I saw the following shows just in the nick of time. It seemed that my schedule might force me to skip them, but my gut instinct told me I had to see them, come hell or highwater. As a result, I saw all three shows on their closing weekends, two of which I attended the final performance. Jerusalem and Master Class both had extended limited engagements on Broadway, while Sammy Gets Mugged was scheduled for a five performance run as part of the New York International Fringe Festival.
Jerusalem – I love big British plays, so Jerusalem had been on my radar for some time when it hit Broadway this spring. Mark Rylance was offering his second tour de force of the season as Johnny “Rooster” Byron, a performance which swept London by storm, and was also incredibly well received here in NY. The play had a surprising effect on me; it was visceral and surprisingly funny in spite of its vulgarity and the generally disagreeable nature of practically everyone on stage. Rylance is just staggering. I marveled at the sheer physicality of his performance. (He thanks his chiropracter and trainer in his bio). I am amazed that a single human being can deliver a performance like this just once, let alone that 8 times a week (and will do another four months in London starting this fall). On top of his physicality, it is a performance of extraordinary range and depth. I was startled by the play’s effect on me; the third act left me quite rattled and I left the theatre literally trembling. Strangely enough, Jerusalem reminded me of E.M. Forster’s Howards End in its exploration of the impact of social and economic change on England. Kudos to director Ian Rickson for staging the play with bravado. Able support was provided by the ensemble, most notably Mackenzie Crook and Geraldine Hughes.
Sammy Gets Mugged – I only saw one Fringe show this year, in my first real visit to the Lower East Side and the Living Theatre. There was supposed to be one more performance of Sammy, but Hurricane Irene made the performance I attended the closing. Playwright Dan Heching’s play is loosely based on his own experience being mugged in Paris a few years ago. Using that traumatic as a stepping stone, Heching explores subjective memory and perception – and a la Rashomon we see different perspectives on the same incident. The cast of three was nimbly directed by Noah Himmelstein, who staged the play with imagination and clarity. Patrick Byas was simply superb as the Mugger, the most fully realized character in the piece. Stephanie Pope Caffey added grand support and a deft comic touch as the sole witness. Heching himself played Sammy, and while he was charming and likable, I feel that Heching needs to step aside and let another actor play the role in its next incarnation. I look at Sammy Gets Mugged as a work in progress, therefore stepping out of the play will allow Heching, the playwright, to fully realize the scope and potential of the play he has written.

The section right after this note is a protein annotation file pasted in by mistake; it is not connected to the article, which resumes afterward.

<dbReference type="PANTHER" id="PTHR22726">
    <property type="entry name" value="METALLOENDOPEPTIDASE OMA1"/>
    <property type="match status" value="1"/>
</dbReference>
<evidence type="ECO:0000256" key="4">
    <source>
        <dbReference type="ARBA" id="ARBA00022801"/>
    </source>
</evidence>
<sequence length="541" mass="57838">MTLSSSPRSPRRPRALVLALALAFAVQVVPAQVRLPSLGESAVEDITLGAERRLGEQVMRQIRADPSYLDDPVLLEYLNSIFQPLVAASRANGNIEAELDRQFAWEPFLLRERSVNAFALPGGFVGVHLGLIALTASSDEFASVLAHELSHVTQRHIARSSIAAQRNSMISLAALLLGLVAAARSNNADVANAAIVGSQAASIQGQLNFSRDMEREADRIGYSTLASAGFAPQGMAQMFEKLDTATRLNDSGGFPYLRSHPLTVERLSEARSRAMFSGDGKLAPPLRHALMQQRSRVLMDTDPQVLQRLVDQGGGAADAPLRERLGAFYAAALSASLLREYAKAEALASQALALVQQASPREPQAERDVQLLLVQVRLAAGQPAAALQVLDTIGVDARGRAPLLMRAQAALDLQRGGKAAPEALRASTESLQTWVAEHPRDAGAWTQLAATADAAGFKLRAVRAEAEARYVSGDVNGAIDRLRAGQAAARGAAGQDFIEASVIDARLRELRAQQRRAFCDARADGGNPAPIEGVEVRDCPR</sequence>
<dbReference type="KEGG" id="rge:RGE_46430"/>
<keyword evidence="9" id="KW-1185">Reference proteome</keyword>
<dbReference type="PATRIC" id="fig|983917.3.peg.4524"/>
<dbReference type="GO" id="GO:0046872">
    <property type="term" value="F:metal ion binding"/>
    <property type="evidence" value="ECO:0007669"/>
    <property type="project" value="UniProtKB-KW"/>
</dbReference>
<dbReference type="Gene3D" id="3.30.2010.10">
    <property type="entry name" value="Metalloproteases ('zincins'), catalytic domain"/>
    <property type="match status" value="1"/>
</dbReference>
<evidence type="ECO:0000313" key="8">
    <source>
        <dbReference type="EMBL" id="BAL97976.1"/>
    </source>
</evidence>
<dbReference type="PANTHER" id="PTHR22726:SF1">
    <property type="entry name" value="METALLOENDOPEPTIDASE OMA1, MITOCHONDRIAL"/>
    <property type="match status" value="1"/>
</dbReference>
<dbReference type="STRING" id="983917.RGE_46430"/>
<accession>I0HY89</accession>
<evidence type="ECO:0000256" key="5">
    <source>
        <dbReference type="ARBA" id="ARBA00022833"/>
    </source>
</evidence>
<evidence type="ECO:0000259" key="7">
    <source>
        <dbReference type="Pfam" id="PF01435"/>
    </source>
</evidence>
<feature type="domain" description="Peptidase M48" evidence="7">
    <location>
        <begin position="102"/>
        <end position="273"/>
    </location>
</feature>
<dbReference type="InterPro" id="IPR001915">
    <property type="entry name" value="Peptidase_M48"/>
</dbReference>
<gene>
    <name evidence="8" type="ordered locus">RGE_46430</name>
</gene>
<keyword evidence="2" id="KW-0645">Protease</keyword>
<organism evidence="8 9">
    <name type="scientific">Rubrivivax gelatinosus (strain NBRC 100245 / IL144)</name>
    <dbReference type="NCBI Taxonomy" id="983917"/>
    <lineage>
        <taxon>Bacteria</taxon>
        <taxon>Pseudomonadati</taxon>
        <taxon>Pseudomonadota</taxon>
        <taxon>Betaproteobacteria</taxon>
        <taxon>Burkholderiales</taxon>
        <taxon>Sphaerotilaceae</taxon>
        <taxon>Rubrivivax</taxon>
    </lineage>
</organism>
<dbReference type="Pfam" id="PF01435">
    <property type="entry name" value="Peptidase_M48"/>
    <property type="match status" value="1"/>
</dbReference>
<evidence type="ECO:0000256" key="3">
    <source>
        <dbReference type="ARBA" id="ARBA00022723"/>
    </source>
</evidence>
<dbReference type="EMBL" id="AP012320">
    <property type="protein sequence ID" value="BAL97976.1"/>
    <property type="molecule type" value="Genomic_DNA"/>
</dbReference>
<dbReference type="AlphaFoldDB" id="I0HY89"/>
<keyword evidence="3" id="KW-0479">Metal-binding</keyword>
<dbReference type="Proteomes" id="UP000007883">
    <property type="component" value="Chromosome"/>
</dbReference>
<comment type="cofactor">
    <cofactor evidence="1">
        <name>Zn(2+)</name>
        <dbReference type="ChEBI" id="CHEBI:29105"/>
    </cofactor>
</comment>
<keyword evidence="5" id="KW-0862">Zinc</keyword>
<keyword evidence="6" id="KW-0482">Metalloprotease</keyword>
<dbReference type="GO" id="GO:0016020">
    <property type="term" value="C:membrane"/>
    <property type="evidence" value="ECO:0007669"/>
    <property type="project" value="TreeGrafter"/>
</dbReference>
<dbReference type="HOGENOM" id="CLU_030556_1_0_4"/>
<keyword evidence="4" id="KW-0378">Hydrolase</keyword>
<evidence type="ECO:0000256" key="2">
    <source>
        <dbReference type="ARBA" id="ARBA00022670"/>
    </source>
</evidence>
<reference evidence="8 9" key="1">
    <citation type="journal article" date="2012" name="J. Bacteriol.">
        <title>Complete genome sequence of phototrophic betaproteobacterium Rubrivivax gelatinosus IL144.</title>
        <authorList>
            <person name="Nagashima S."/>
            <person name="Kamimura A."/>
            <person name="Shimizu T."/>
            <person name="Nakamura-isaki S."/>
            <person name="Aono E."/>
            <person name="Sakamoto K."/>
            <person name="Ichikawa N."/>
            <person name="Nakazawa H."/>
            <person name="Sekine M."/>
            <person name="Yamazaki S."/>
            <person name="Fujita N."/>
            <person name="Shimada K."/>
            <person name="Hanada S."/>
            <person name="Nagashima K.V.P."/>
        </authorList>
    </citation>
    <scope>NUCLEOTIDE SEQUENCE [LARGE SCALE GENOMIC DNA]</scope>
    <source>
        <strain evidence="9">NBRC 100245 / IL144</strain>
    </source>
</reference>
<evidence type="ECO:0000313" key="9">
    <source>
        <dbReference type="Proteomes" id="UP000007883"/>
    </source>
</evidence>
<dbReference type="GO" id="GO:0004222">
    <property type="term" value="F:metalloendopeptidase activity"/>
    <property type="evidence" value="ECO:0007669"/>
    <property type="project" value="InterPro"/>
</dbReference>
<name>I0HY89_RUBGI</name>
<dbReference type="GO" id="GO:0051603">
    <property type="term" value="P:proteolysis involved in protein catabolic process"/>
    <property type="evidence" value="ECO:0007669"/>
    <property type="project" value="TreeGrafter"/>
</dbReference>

Master Class – I will see Tyne Daly in anything. Mama Tyne, as I like to call her, is one of the most fascinating – and I think underrated – actresses working today. She is not typical casting for La Divina Maria Callas, but then again neither was Zoe Caldwell, who originated the role in 1995. Having seen her play various characters off-Broadway in Love, Loss and What I Wore and her delicious cabaret outing at Feinstein’s, I became convinced that Tyne can do anything. One of the things to remember is that the play is a fantasia on the life of the great opera diva and so those looking for a bioplay should just read a book about her instead. Tyne was in total command of the stage from her entrance to her exit. She was funny, she was scathing and ultimately she was captivating – especially during those two aria like monologues where we step out of the reality of the classroom and into Maria’s memories. She found the humor, pathos and heartbreak (you should have heard the audience sobbing toward the end of act 2) in the myth of a woman who may be the most legendary opera singer. It was fascinating to see her take the students, break them down and build them back up (especially Garrett Sorenson, whose acting may not be the strongest but whose aria brought down the house). Jeremy Cohen had quiet charm as the accompanist, while Clinton Brandhagen scored big laughs as the unimpressed stagehand. It was the final performance, and during the curtain call each actor presented Tyne with an orange, a reference to a gesture at the top of the second act. It was charming and lovely, and a beautiful way for Tyne’s towering performance to top off its acclaimed Broadway run.